value perspective, according to a relationship value management, working in a way that enables the relationship marketing process to deliver on key stakeholder expectation. As we underlined in 2008, there was a continuous debate within the academic marketing community about the so-called “critical marketing” and providing critical understanding: of the organization and impact of marketing operations; of the factors that are shaping marketing activities; of marketing professions and morality on the marketplace; of the mechanisms used by marketers for creating and supporting customer values; of consumer culture and the impact of brands; of the development and implementation of marketing strategies and programs; of the impacts of the marketing concepts’ and techniques’ application in a competitive environment; of marketing’s interpretation within the framework of the relationship marketing; of redefining markets and marketing. Marketers or not, we are all consumers and cannot escape the market, but we are not passive recipients of what marketers do, that is why – as the well-known Professor Michael Saren sustained in 2007 (Saren, 2007) – marketers must look at the marketing phenomenon as consumers experience it, as active participants in it, by achieving a broader perspective on marketing. And, the key to achieving such a new perspective is building of customer relationships, by understanding that customer relationships are the most important company’s asset needing to be managed. This “interaction approach” (Industrial Marketing and PurchasingIMP), whose essential aim is to create value for both parties, is based on the idea that this process of interactivity takes place between active buyers and sellers that are individually significant to each other. According to Professor Saren: the “critical marketing” extends its domain and gives a specific example to demonstrate the necessity that the academic discipline of marketing must encompass the wide range of activities and effects that it manifests in practice today; the problematic issue of relevance in marketing, considering the fact that in management and marketing relevance itself has often been defined in a restricted manner to imply usefulness as measured by a sub-group of either practitioners or self-selected intermediaries. Next year, 2008, there were interesting opinions expressed by David Armano who has insisted on the followings: there is a problem with marketing, because many times it doesn’t allow marketers to gain an intimate understanding of human behavior, (Armano, 2008) and we have to take into account that “the real action happens in the comments” (Armano, 2008); “unconventional times call for unconventional tactics” (speaking on his personal blog experience as one of the most effective manifestations of “marketing”) (Armano, 2008) and we have to consider the so-called “marketing spiral” (introduced during his conversation with Gary Cohen and Jay Ehret - Armano, 2008): awareness - interaction, engagement, participation, conversation, affinity - community. Allow us to remember that in 2006 we noticed (Theodor Purcarea, REBE-FA06-A7.pdf) that the “machinery” made up of the engagement of the enterprise worker and the engagement of his clients can significantly influence the performance of the company, the “engagement” (Passikoff, 2006) having already entered the list of traditional marketing activities and having already proved an increase in demand for evaluations connected to Return on Investment (ROI). Holistic Marketing Management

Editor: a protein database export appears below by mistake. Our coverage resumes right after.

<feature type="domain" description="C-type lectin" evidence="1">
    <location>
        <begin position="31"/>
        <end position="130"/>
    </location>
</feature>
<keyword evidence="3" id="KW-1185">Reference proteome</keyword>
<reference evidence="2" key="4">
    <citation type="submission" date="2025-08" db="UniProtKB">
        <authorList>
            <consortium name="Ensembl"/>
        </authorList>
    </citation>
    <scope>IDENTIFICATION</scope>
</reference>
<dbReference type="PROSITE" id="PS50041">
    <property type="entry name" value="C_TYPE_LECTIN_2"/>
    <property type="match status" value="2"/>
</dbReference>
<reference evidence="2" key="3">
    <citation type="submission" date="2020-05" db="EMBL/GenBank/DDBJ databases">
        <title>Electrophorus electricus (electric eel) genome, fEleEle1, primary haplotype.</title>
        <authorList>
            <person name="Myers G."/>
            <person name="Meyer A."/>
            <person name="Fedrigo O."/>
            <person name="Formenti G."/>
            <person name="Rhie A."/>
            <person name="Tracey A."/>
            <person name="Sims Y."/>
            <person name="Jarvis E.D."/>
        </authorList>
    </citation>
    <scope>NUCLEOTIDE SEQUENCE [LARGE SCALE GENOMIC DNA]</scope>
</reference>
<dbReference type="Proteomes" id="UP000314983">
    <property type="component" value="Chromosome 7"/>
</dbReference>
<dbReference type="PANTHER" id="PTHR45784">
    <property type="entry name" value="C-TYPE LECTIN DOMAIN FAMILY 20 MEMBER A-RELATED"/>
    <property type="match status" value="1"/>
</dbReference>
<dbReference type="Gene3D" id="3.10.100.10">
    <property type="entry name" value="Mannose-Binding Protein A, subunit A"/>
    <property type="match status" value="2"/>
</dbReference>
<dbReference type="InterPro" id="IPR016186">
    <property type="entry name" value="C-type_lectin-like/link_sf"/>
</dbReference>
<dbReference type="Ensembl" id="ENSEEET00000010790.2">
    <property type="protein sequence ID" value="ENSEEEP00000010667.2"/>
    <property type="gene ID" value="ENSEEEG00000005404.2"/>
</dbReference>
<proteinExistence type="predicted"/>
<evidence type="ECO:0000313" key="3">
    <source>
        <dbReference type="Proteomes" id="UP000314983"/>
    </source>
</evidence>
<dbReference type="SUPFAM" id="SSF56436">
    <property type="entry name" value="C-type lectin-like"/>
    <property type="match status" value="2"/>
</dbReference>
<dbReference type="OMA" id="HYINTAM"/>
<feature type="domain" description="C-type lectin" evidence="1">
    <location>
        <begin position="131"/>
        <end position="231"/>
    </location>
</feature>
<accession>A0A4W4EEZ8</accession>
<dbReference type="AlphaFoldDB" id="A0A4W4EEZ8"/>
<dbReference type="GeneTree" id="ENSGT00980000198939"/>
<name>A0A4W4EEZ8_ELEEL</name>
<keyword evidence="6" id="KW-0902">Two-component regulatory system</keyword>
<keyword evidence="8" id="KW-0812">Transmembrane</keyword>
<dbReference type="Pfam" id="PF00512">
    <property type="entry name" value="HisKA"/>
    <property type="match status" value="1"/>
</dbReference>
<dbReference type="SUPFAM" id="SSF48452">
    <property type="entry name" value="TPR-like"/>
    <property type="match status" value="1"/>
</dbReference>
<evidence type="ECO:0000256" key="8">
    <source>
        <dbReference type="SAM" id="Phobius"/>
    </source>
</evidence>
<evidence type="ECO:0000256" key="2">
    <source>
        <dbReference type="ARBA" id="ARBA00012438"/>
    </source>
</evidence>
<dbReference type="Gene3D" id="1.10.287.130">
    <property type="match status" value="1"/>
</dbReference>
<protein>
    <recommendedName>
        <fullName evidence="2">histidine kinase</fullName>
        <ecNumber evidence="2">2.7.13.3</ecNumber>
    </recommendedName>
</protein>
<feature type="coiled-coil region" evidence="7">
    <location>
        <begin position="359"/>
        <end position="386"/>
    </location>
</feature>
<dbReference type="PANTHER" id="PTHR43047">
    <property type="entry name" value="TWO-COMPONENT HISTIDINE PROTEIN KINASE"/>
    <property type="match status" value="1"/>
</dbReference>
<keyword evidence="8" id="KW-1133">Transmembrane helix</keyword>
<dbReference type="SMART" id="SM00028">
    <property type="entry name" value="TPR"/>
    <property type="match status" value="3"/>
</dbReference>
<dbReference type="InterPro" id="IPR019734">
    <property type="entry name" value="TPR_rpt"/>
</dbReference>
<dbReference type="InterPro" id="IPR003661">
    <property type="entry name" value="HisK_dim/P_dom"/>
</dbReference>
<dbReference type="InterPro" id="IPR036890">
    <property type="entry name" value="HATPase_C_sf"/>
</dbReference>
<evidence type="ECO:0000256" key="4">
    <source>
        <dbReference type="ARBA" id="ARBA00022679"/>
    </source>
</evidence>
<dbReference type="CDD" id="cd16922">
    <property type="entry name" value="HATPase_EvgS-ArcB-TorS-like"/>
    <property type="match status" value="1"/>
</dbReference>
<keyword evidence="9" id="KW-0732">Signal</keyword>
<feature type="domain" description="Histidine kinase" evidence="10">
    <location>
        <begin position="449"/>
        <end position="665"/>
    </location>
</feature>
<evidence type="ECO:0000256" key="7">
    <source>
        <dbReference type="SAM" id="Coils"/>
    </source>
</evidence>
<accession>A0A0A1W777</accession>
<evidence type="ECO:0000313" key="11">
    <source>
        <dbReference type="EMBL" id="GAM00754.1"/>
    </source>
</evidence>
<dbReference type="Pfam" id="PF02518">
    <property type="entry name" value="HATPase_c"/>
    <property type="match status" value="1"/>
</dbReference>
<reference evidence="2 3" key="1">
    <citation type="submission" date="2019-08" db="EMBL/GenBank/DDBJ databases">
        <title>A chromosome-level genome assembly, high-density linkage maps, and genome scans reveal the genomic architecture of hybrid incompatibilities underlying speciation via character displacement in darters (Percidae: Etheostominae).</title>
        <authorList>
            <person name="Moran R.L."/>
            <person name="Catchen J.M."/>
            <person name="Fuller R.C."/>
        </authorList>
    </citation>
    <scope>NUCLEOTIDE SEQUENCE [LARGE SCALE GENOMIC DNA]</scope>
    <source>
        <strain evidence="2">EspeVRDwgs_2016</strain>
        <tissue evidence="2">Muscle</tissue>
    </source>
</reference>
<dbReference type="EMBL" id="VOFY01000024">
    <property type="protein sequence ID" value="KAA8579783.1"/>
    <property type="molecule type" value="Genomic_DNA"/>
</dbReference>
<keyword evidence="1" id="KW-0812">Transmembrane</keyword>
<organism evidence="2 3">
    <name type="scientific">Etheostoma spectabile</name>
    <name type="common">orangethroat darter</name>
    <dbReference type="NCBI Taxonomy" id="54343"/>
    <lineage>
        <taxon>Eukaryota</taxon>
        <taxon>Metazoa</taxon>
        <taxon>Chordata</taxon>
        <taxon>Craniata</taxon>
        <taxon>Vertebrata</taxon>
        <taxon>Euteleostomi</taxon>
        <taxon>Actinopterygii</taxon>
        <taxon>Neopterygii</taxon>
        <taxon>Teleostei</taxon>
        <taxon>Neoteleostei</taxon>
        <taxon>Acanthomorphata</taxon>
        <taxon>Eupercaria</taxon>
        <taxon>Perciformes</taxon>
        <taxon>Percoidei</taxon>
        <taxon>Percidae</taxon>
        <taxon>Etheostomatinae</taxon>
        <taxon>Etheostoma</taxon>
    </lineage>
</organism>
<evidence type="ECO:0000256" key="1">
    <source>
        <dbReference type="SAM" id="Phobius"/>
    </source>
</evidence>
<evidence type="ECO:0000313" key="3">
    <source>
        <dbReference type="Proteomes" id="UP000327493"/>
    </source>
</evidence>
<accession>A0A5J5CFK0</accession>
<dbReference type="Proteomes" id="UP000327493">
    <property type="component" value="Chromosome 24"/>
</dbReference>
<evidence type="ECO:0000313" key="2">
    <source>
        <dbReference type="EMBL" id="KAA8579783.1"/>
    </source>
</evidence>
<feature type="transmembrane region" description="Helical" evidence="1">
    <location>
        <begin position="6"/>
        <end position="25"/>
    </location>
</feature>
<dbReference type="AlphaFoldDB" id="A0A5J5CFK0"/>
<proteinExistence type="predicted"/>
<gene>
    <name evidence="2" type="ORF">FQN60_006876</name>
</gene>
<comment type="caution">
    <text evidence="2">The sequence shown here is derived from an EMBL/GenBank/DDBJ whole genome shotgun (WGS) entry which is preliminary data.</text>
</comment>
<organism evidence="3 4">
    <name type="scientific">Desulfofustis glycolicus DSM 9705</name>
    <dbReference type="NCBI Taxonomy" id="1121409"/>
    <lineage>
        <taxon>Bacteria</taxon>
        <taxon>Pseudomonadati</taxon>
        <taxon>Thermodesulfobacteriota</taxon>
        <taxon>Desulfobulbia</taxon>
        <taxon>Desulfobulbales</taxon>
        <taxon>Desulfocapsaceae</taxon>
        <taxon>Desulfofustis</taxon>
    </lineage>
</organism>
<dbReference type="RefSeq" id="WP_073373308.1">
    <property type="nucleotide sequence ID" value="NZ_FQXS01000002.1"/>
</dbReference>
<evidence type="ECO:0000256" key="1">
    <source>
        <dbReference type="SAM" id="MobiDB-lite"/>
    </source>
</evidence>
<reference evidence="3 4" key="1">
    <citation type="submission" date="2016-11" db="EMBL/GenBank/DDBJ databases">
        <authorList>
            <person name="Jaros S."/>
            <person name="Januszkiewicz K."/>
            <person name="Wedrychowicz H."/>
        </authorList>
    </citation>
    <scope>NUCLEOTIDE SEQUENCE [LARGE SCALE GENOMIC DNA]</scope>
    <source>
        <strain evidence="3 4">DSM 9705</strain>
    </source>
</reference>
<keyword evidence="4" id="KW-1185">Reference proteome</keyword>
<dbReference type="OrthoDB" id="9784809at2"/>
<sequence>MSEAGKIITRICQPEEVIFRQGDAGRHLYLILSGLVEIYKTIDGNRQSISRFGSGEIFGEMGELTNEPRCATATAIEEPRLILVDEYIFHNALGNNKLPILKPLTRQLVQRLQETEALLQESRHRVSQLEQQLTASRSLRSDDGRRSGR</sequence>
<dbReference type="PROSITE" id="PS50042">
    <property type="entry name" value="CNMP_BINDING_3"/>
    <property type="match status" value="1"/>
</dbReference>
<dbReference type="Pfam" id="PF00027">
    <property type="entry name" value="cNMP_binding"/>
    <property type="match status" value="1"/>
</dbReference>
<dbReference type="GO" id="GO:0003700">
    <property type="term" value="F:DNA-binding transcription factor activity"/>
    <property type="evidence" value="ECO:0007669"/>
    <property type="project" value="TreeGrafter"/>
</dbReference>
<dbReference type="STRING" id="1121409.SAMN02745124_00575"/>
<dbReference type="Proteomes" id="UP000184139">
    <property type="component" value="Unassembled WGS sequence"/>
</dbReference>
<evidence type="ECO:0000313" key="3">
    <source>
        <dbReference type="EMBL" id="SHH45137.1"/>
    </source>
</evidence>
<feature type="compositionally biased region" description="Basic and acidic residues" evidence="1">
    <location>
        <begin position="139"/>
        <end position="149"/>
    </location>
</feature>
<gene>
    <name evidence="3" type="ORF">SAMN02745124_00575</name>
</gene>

The latter in the context in which engagement – defined as the result of marketing activities and advertising which substantially increase the power of the brand in the eyes of the client (if it has been measured adequately in can really forecast sales and profitability) – is used more and more to allocate marketing budgets. Three years after, in 2009, we underlined (Theodor Purcarea, REBE-SU09-A4.pdf) the importance of a long term relationship between marketers and customers on the road to “the next society” (a road dotted with many signs / phrases: “new society”, “new reality”, “new economy”, “the new organization”... It is also worth to remember in this framework that in in the same year, 2009, in a White Paper entitled „The Future of Marketing”, published by the Chartered Institute of Marketing (Evmorfia Argyriou, Peter Leeflang, John Saunders, Peter Verhoeff), it was argued that marketers have a key role to play in better business performance, but marketing can be hampered by short-term thinking by the business and a lack of accountability, creativity and courage on the part of marketers themselves… By having respect for the marketing department activities, recognizing the strategic importance for marketing (there is a well-known agreement on marketing’ s important contribution to strategy, the exceptional importance of branding, and the need for businesses to be customer centered), top management can win by backing marketing (in both B2B and B2C markets, marketing being more developed in its B2C birthplace) which has the unique ability to add value in the market place and constitutes the facilitator helping the whole organization to survive and thrive by serving customers (customer proximity being a marketing strength), conveying customer needs across the company and converting best marketers knowledge into product ideas, considering the ingredients of high corporate returns: product quality, innovation and strong brands. As marketing accountability is considered being tough intellectually and spiritually, this involves, in the opinion of the mentioned authors, the followings: a) projecting and living with financial outcomes of plans and strategies; b) developing several skills (forecasting outcomes; dynamic forecasting showing the impact of marketing activities on sales: profits and return on investment); c) having courage (this being bundled with analytical skills that are central to market accountability), the courage being considered the greatest of the highlighted trifecta (accountability, creativity and courage); d) being creative (engaging not only the left hemisphere of the brain for the sequential and analytical processes necessary for accountability, but also engaging the holistic and intuitive strengths of the right hemisphere that help creative marketing). A year later, during the spring of 2010, Tim Parker (Parker, 2010) began to underline the importance of “the new rules of thought leadership marketing” (<< the customer has become the hunter, the marketer the hunted; an author's admirers now do the promoting; influencers have become critical marketing targets; online columns are potential new channels etc. >>), arguing that: marketers can’t control the new channels (influencers and quality online publications, viewed by readers as more credible); buyers are moving from biased to unbiased channels, the major cost in working the unbiased channels being the time. It has been observed that the new marketing reality implies a growing engagement in accepting the creative thinking challenge, progressing through knowledge and understanding towards mutual confidence, converting Holistic Marketing Management